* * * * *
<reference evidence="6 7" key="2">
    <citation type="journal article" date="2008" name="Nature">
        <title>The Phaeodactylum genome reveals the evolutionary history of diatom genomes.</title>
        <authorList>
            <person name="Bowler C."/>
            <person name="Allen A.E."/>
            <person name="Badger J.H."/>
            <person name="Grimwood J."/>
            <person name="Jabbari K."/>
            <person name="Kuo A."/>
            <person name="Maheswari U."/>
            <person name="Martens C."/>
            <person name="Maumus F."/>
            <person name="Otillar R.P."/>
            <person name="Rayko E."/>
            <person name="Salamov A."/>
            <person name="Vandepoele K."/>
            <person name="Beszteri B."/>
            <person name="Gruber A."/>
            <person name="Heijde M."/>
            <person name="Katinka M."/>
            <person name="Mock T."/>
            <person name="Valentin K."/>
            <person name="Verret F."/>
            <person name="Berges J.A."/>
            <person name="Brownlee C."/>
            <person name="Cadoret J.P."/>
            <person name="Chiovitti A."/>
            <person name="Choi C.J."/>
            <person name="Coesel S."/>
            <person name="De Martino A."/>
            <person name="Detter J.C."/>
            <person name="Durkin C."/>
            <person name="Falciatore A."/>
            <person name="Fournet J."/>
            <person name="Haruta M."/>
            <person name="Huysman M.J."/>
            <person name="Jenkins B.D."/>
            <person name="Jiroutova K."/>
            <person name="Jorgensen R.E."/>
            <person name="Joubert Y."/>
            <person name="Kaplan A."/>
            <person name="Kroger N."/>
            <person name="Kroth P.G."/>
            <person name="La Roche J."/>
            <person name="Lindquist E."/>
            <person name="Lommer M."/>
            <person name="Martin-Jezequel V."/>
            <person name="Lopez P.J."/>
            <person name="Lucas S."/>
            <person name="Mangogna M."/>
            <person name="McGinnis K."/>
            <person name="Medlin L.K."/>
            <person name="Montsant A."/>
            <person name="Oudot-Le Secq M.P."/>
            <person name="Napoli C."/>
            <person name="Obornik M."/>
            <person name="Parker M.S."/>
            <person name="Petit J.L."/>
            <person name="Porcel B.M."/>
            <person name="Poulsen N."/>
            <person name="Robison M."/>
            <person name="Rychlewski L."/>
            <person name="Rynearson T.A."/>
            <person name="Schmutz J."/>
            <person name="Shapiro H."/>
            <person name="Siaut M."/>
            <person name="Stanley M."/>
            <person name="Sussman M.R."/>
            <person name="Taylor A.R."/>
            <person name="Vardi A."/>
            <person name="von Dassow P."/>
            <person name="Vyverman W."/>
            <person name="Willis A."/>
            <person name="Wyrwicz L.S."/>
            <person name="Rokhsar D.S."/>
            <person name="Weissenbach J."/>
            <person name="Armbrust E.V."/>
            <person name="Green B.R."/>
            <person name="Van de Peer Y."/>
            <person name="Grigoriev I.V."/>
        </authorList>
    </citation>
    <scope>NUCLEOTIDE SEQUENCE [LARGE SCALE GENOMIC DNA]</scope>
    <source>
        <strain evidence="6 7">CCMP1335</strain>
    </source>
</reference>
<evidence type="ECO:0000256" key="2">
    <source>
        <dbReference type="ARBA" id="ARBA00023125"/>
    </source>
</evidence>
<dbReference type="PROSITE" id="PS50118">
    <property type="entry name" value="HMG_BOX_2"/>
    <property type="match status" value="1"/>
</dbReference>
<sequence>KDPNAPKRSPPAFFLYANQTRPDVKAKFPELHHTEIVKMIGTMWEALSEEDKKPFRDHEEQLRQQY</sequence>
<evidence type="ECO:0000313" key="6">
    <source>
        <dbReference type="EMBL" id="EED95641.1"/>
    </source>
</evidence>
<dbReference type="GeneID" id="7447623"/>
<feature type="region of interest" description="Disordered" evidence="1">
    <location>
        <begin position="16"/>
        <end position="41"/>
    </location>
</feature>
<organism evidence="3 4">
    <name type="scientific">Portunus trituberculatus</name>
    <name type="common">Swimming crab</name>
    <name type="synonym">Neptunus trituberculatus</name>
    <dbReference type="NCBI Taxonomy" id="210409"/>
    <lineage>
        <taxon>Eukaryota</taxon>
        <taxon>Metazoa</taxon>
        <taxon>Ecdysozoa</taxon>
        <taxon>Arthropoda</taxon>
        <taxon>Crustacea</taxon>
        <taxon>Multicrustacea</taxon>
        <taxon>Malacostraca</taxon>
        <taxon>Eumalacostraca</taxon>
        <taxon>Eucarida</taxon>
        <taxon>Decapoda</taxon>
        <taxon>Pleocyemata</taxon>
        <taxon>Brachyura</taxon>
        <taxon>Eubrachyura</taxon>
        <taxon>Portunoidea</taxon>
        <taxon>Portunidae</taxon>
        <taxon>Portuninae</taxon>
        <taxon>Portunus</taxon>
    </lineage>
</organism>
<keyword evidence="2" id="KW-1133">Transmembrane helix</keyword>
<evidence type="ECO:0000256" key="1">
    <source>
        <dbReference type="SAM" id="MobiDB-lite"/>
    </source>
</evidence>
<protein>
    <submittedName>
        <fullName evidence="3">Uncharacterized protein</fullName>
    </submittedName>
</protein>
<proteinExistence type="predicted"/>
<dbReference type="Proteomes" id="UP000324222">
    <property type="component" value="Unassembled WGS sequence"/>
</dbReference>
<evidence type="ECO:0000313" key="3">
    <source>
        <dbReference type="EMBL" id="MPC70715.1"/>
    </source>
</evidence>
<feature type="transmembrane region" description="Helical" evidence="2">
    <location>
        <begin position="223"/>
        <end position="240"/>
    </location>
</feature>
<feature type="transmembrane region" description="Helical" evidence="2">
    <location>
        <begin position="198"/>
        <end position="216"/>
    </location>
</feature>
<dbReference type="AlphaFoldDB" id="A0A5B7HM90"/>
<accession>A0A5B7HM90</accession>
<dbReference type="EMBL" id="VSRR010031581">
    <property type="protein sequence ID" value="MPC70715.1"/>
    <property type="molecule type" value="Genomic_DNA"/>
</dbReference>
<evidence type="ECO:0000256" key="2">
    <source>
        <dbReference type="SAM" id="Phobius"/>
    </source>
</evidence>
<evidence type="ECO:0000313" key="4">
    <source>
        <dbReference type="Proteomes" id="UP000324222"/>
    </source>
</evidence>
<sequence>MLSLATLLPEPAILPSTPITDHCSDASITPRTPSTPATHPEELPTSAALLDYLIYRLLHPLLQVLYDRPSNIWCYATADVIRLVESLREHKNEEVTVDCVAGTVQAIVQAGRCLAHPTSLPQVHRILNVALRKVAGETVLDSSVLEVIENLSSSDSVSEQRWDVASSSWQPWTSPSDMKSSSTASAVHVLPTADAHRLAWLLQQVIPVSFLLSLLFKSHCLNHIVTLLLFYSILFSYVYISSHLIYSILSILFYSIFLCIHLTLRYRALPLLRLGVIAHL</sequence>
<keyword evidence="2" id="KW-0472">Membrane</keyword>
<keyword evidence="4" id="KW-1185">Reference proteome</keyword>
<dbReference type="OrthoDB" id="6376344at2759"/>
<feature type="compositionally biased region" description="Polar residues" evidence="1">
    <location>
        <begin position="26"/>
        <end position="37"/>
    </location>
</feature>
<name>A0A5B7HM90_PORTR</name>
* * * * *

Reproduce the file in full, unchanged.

<reference evidence="6 7" key="2">
    <citation type="journal article" date="2008" name="Nature">
        <title>The Phaeodactylum genome reveals the evolutionary history of diatom genomes.</title>
        <authorList>
            <person name="Bowler C."/>
            <person name="Allen A.E."/>
            <person name="Badger J.H."/>
            <person name="Grimwood J."/>
            <person name="Jabbari K."/>
            <person name="Kuo A."/>
            <person name="Maheswari U."/>
            <person name="Martens C."/>
            <person name="Maumus F."/>
            <person name="Otillar R.P."/>
            <person name="Rayko E."/>
            <person name="Salamov A."/>
            <person name="Vandepoele K."/>
            <person name="Beszteri B."/>
            <person name="Gruber A."/>
            <person name="Heijde M."/>
            <person name="Katinka M."/>
            <person name="Mock T."/>
            <person name="Valentin K."/>
            <person name="Verret F."/>
            <person name="Berges J.A."/>
            <person name="Brownlee C."/>
            <person name="Cadoret J.P."/>
            <person name="Chiovitti A."/>
            <person name="Choi C.J."/>
            <person name="Coesel S."/>
            <person name="De Martino A."/>
            <person name="Detter J.C."/>
            <person name="Durkin C."/>
            <person name="Falciatore A."/>
            <person name="Fournet J."/>
            <person name="Haruta M."/>
            <person name="Huysman M.J."/>
            <person name="Jenkins B.D."/>
            <person name="Jiroutova K."/>
            <person name="Jorgensen R.E."/>
            <person name="Joubert Y."/>
            <person name="Kaplan A."/>
            <person name="Kroger N."/>
            <person name="Kroth P.G."/>
            <person name="La Roche J."/>
            <person name="Lindquist E."/>
            <person name="Lommer M."/>
            <person name="Martin-Jezequel V."/>
            <person name="Lopez P.J."/>
            <person name="Lucas S."/>
            <person name="Mangogna M."/>
            <person name="McGinnis K."/>
            <person name="Medlin L.K."/>
            <person name="Montsant A."/>
            <person name="Oudot-Le Secq M.P."/>
            <person name="Napoli C."/>
            <person name="Obornik M."/>
            <person name="Parker M.S."/>
            <person name="Petit J.L."/>
            <person name="Porcel B.M."/>
            <person name="Poulsen N."/>
            <person name="Robison M."/>
            <person name="Rychlewski L."/>
            <person name="Rynearson T.A."/>
            <person name="Schmutz J."/>
            <person name="Shapiro H."/>
            <person name="Siaut M."/>
            <person name="Stanley M."/>
            <person name="Sussman M.R."/>
            <person name="Taylor A.R."/>
            <person name="Vardi A."/>
            <person name="von Dassow P."/>
            <person name="Vyverman W."/>
            <person name="Willis A."/>
            <person name="Wyrwicz L.S."/>
            <person name="Rokhsar D.S."/>
            <person name="Weissenbach J."/>
            <person name="Armbrust E.V."/>
            <person name="Green B.R."/>
            <person name="Van de Peer Y."/>
            <person name="Grigoriev I.V."/>
        </authorList>
    </citation>
    <scope>NUCLEOTIDE SEQUENCE [LARGE SCALE GENOMIC DNA]</scope>
    <source>
        <strain evidence="6 7">CCMP1335</strain>
    </source>
</reference>
<evidence type="ECO:0000256" key="2">
    <source>
        <dbReference type="ARBA" id="ARBA00023125"/>
    </source>
</evidence>
<dbReference type="PROSITE" id="PS50118">
    <property type="entry name" value="HMG_BOX_2"/>
    <property type="match status" value="1"/>
</dbReference>
<sequence>KDPNAPKRSPPAFFLYANQTRPDVKAKFPELHHTEIVKMIGTMWEALSEEDKKPFRDHEEQLRQQY</sequence>
<evidence type="ECO:0000313" key="6">
    <source>
        <dbReference type="EMBL" id="EED95641.1"/>
    </source>
</evidence>
<dbReference type="GeneID" id="7447623"/>
<feature type="region of interest" description="Disordered" evidence="1">
    <location>
        <begin position="16"/>
        <end position="41"/>
    </location>
</feature>
<organism evidence="3 4">
    <name type="scientific">Portunus trituberculatus</name>
    <name type="common">Swimming crab</name>
    <name type="synonym">Neptunus trituberculatus</name>
    <dbReference type="NCBI Taxonomy" id="210409"/>
    <lineage>
        <taxon>Eukaryota</taxon>
        <taxon>Metazoa</taxon>
        <taxon>Ecdysozoa</taxon>
        <taxon>Arthropoda</taxon>
        <taxon>Crustacea</taxon>
        <taxon>Multicrustacea</taxon>
        <taxon>Malacostraca</taxon>
        <taxon>Eumalacostraca</taxon>
        <taxon>Eucarida</taxon>
        <taxon>Decapoda</taxon>
        <taxon>Pleocyemata</taxon>
        <taxon>Brachyura</taxon>
        <taxon>Eubrachyura</taxon>
        <taxon>Portunoidea</taxon>
        <taxon>Portunidae</taxon>
        <taxon>Portuninae</taxon>
        <taxon>Portunus</taxon>
    </lineage>
</organism>
<keyword evidence="2" id="KW-1133">Transmembrane helix</keyword>
<evidence type="ECO:0000256" key="1">
    <source>
        <dbReference type="SAM" id="MobiDB-lite"/>
    </source>
</evidence>
<protein>
    <submittedName>
        <fullName evidence="3">Uncharacterized protein</fullName>
    </submittedName>
</protein>
<proteinExistence type="predicted"/>
<dbReference type="Proteomes" id="UP000324222">
    <property type="component" value="Unassembled WGS sequence"/>
</dbReference>
<evidence type="ECO:0000313" key="3">
    <source>
        <dbReference type="EMBL" id="MPC70715.1"/>
    </source>
</evidence>
<feature type="transmembrane region" description="Helical" evidence="2">
    <location>
        <begin position="223"/>
        <end position="240"/>
    </location>
</feature>
<feature type="transmembrane region" description="Helical" evidence="2">
    <location>
        <begin position="198"/>
        <end position="216"/>
    </location>
</feature>
<dbReference type="AlphaFoldDB" id="A0A5B7HM90"/>
<accession>A0A5B7HM90</accession>
<dbReference type="EMBL" id="VSRR010031581">
    <property type="protein sequence ID" value="MPC70715.1"/>
    <property type="molecule type" value="Genomic_DNA"/>
</dbReference>
<evidence type="ECO:0000256" key="2">
    <source>
        <dbReference type="SAM" id="Phobius"/>
    </source>
</evidence>
<evidence type="ECO:0000313" key="4">
    <source>
        <dbReference type="Proteomes" id="UP000324222"/>
    </source>
</evidence>
<sequence>MLSLATLLPEPAILPSTPITDHCSDASITPRTPSTPATHPEELPTSAALLDYLIYRLLHPLLQVLYDRPSNIWCYATADVIRLVESLREHKNEEVTVDCVAGTVQAIVQAGRCLAHPTSLPQVHRILNVALRKVAGETVLDSSVLEVIENLSSSDSVSEQRWDVASSSWQPWTSPSDMKSSSTASAVHVLPTADAHRLAWLLQQVIPVSFLLSLLFKSHCLNHIVTLLLFYSILFSYVYISSHLIYSILSILFYSIFLCIHLTLRYRALPLLRLGVIAHL</sequence>
<keyword evidence="2" id="KW-0472">Membrane</keyword>
<keyword evidence="4" id="KW-1185">Reference proteome</keyword>
<dbReference type="OrthoDB" id="6376344at2759"/>
<feature type="compositionally biased region" description="Polar residues" evidence="1">
    <location>
        <begin position="26"/>
        <end position="37"/>
    </location>
</feature>
<name>A0A5B7HM90_PORTR</name>